Getty Images WordPress Plugin

The Getty Images WordPress Plugin is a plugin within WordPress where users have access to all of Getty Images content without having to leave WordPress. Users can search, save to media library, license images, insert comps and set images as featured images all inside of WordPress.

Product development

When the plugin team was assigned to this project, no one was aware that a WordPress plugin had already existed. So our research started there. We found out that the original plugin was built about 3 or 4 years ago and since then has never been update or maintained. There was data that was being tracked and we saw significant usage of this product, averaging somewhere around 20,000 images downloaded per month.

As our research continued, we noticed that most of the users or companies had editorial subscriptions. With the help of our UX research team, we wanted to find out more about the users, how they used our product and how we could make it better.

Since the plugin was several years old, I started streamlining the functionality and updating the branding. As part of our research study, we decided to test the old vs the new with a working prototype. This would allow users to compare the two plugins side by side.

The old plugin didn't have a landing page, so some users didn't realize that they were in the plugin. As you can see below, it's rather plain with no indication that you are in a plugin. The updated plugin on the bottom has some curated content that users can quickly browse through.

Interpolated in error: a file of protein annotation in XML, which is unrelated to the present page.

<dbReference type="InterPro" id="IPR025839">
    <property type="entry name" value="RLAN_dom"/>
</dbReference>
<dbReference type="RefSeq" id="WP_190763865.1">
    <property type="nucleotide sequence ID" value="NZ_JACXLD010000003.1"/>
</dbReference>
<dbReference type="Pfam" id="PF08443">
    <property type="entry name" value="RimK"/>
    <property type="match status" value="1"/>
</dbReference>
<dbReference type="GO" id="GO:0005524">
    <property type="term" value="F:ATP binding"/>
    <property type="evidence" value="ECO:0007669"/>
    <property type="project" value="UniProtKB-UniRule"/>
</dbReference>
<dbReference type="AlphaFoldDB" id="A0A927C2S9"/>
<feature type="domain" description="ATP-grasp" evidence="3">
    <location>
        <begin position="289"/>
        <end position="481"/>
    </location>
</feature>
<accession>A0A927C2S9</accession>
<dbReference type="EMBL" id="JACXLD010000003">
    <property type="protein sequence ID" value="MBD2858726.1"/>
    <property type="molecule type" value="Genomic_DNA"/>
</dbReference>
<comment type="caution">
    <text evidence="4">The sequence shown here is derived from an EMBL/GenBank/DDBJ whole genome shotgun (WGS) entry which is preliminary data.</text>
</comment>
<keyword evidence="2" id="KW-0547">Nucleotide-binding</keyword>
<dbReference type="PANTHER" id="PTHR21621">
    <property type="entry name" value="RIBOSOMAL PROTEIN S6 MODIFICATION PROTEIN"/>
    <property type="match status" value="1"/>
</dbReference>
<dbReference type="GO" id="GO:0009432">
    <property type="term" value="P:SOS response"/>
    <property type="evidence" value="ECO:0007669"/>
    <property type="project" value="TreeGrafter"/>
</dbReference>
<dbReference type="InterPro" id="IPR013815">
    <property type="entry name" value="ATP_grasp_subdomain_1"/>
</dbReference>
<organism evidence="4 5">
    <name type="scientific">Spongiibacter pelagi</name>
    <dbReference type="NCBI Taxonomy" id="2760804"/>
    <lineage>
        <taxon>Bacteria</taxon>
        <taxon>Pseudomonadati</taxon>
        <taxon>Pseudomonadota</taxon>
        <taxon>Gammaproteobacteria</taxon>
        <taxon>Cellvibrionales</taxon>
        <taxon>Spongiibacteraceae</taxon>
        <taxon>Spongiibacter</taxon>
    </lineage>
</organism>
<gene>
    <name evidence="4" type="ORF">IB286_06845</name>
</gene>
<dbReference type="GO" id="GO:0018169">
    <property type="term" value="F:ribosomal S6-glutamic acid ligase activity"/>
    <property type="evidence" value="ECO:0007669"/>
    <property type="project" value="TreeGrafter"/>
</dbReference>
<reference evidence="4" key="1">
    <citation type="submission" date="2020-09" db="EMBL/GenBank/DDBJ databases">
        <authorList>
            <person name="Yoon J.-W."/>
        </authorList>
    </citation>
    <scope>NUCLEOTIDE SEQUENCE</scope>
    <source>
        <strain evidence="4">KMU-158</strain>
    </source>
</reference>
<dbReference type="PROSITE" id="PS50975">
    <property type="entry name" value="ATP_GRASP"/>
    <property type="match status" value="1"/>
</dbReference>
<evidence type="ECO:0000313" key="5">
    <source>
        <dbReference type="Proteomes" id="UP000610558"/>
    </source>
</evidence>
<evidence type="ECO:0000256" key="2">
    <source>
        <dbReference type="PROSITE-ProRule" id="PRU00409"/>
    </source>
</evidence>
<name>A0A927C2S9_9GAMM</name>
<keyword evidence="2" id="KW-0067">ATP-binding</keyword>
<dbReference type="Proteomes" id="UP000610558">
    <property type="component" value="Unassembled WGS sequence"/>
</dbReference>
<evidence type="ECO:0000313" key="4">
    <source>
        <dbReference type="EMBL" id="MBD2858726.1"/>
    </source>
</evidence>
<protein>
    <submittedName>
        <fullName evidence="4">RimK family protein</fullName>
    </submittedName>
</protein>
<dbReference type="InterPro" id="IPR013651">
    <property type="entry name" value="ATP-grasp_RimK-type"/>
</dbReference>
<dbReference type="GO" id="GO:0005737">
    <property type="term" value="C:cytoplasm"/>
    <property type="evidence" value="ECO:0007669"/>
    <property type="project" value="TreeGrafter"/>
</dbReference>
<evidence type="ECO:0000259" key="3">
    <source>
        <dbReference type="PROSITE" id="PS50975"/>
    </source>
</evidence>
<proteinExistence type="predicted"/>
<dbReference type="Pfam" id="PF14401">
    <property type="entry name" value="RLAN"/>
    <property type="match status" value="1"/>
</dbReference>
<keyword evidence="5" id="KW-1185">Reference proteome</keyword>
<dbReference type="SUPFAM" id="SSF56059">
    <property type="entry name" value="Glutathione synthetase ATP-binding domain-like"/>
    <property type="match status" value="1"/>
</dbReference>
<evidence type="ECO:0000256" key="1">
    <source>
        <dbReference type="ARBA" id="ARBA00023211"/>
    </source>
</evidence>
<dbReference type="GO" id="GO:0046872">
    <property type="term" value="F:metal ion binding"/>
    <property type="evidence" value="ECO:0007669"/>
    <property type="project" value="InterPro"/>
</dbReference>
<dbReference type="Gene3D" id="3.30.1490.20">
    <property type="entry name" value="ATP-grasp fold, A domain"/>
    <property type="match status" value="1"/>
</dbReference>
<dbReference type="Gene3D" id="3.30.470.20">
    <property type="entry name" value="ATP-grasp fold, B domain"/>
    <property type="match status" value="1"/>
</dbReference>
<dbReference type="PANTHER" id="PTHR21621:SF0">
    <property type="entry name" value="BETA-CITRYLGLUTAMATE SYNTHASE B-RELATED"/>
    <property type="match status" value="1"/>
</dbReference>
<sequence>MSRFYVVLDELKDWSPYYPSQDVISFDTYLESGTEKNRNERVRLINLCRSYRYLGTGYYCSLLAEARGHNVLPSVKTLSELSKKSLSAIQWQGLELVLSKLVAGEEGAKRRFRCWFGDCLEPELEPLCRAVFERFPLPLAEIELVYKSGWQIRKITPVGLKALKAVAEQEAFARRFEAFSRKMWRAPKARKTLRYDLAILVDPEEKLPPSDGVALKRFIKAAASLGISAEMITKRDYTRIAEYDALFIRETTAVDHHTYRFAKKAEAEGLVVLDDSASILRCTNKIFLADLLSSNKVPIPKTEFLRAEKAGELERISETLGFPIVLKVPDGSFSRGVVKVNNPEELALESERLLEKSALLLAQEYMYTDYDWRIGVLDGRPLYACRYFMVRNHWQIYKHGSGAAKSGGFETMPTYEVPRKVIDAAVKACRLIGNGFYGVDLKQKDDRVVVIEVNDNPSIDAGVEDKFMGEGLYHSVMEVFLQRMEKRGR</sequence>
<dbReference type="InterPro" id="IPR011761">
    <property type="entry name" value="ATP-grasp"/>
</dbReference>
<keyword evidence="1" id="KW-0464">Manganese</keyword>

What we found from our UX research, is that many users would search and download only to the media library and would use images at a later date. There were several users that would search and place as a featured image or insert into a post. For the most part, users were happy with the way the plugin functioned, but found that there were a lot of unnecessary steps involved to download. With the updated plugin, we kept the basic workflow but streamlined the process allowing the user quicker downloads and image placement. Also, we found that some users like seeing larger thumbnails and some liked the smaller thumbnails because they were easier to scan. We gave them a choice of a grid view where they could quickly scan or mosaic view which gave larger thumbnails so they would see more detail. Those toggles would remain sticky so the user could keep their preferences.






Results

The updated refresh of the WordPress Plugin launched in April 2017. We saw the unique visitors up 32% month over month (8,165 in April vs 6,227 in March). The images downloaded were down -4% month over month (21,435 vs 22,257 in March).



More recent numbers

In August of 2017, the engagement metric was up slightly month over month with 136,335 page views (+7% MoM), 5,796 unique visitors (+5% MoM) and 39,974 searches executed (+29% MoM). The usages numbers were also up slightly (+3% MoM) and images downloaded were up +14% MoM (16,035 images).